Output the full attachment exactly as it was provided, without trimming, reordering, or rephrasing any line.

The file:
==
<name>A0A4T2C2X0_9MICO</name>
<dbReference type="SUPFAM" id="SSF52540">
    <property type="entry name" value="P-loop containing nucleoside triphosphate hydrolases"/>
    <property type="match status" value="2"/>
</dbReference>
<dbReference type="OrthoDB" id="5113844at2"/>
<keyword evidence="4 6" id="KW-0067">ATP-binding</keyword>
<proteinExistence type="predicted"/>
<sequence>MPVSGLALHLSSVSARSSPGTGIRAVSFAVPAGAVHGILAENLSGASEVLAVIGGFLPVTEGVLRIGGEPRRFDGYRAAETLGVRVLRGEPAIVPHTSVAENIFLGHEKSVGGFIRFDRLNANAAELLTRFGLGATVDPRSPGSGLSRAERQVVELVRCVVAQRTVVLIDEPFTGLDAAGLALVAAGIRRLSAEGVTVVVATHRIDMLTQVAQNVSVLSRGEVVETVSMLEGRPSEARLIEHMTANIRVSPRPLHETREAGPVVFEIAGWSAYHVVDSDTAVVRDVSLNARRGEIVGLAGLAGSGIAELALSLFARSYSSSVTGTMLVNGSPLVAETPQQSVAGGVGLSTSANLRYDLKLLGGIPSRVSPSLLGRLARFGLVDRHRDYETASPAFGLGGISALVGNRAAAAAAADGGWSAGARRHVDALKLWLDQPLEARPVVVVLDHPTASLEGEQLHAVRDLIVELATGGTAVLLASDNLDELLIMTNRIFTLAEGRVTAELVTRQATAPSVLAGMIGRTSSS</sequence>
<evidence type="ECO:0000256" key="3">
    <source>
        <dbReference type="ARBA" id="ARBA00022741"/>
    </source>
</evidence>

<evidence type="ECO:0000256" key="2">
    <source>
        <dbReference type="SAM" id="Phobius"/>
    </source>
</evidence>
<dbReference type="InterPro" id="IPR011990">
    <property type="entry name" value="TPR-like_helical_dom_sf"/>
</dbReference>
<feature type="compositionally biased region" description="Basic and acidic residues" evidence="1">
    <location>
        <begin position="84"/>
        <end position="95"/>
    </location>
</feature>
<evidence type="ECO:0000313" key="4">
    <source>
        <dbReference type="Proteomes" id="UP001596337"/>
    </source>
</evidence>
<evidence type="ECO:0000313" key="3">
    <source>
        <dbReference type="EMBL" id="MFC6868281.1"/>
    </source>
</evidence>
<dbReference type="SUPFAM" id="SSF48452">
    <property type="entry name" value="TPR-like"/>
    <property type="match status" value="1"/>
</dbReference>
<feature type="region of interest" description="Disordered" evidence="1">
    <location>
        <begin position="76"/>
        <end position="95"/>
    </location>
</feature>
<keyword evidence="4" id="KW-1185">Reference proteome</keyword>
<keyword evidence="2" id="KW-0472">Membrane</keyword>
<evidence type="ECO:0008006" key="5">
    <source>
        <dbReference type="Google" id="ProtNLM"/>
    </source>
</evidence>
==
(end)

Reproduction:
<name>A0A4T2C2X0_9MICO</name>
<dbReference type="SUPFAM" id="SSF52540">
    <property type="entry name" value="P-loop containing nucleoside triphosphate hydrolases"/>
    <property type="match status" value="2"/>
</dbReference>
<dbReference type="OrthoDB" id="5113844at2"/>
<keyword evidence="4 6" id="KW-0067">ATP-binding</keyword>
<proteinExistence type="predicted"/>
<sequence>MPVSGLALHLSSVSARSSPGTGIRAVSFAVPAGAVHGILAENLSGASEVLAVIGGFLPVTEGVLRIGGEPRRFDGYRAAETLGVRVLRGEPAIVPHTSVAENIFLGHEKSVGGFIRFDRLNANAAELLTRFGLGATVDPRSPGSGLSRAERQVVELVRCVVAQRTVVLIDEPFTGLDAAGLALVAAGIRRLSAEGVTVVVATHRIDMLTQVAQNVSVLSRGEVVETVSMLEGRPSEARLIEHMTANIRVSPRPLHETREAGPVVFEIAGWSAYHVVDSDTAVVRDVSLNARRGEIVGLAGLAGSGIAELALSLFARSYSSSVTGTMLVNGSPLVAETPQQSVAGGVGLSTSANLRYDLKLLGGIPSRVSPSLLGRLARFGLVDRHRDYETASPAFGLGGISALVGNRAAAAAAADGGWSAGARRHVDALKLWLDQPLEARPVVVVLDHPTASLEGEQLHAVRDLIVELATGGTAVLLASDNLDELLIMTNRIFTLAEGRVTAELVTRQATAPSVLAGMIGRTSSS</sequence>
<evidence type="ECO:0000256" key="3">
    <source>
        <dbReference type="ARBA" id="ARBA00022741"/>
    </source>
</evidence>

<evidence type="ECO:0000256" key="2">
    <source>
        <dbReference type="SAM" id="Phobius"/>
    </source>
</evidence>
<dbReference type="InterPro" id="IPR011990">
    <property type="entry name" value="TPR-like_helical_dom_sf"/>
</dbReference>
<feature type="compositionally biased region" description="Basic and acidic residues" evidence="1">
    <location>
        <begin position="84"/>
        <end position="95"/>
    </location>
</feature>
<evidence type="ECO:0000313" key="4">
    <source>
        <dbReference type="Proteomes" id="UP001596337"/>
    </source>
</evidence>
<evidence type="ECO:0000313" key="3">
    <source>
        <dbReference type="EMBL" id="MFC6868281.1"/>
    </source>
</evidence>
<dbReference type="SUPFAM" id="SSF48452">
    <property type="entry name" value="TPR-like"/>
    <property type="match status" value="1"/>
</dbReference>
<feature type="region of interest" description="Disordered" evidence="1">
    <location>
        <begin position="76"/>
        <end position="95"/>
    </location>
</feature>
<keyword evidence="4" id="KW-1185">Reference proteome</keyword>
<keyword evidence="2" id="KW-0472">Membrane</keyword>
<evidence type="ECO:0008006" key="5">
    <source>
        <dbReference type="Google" id="ProtNLM"/>
    </source>
</evidence>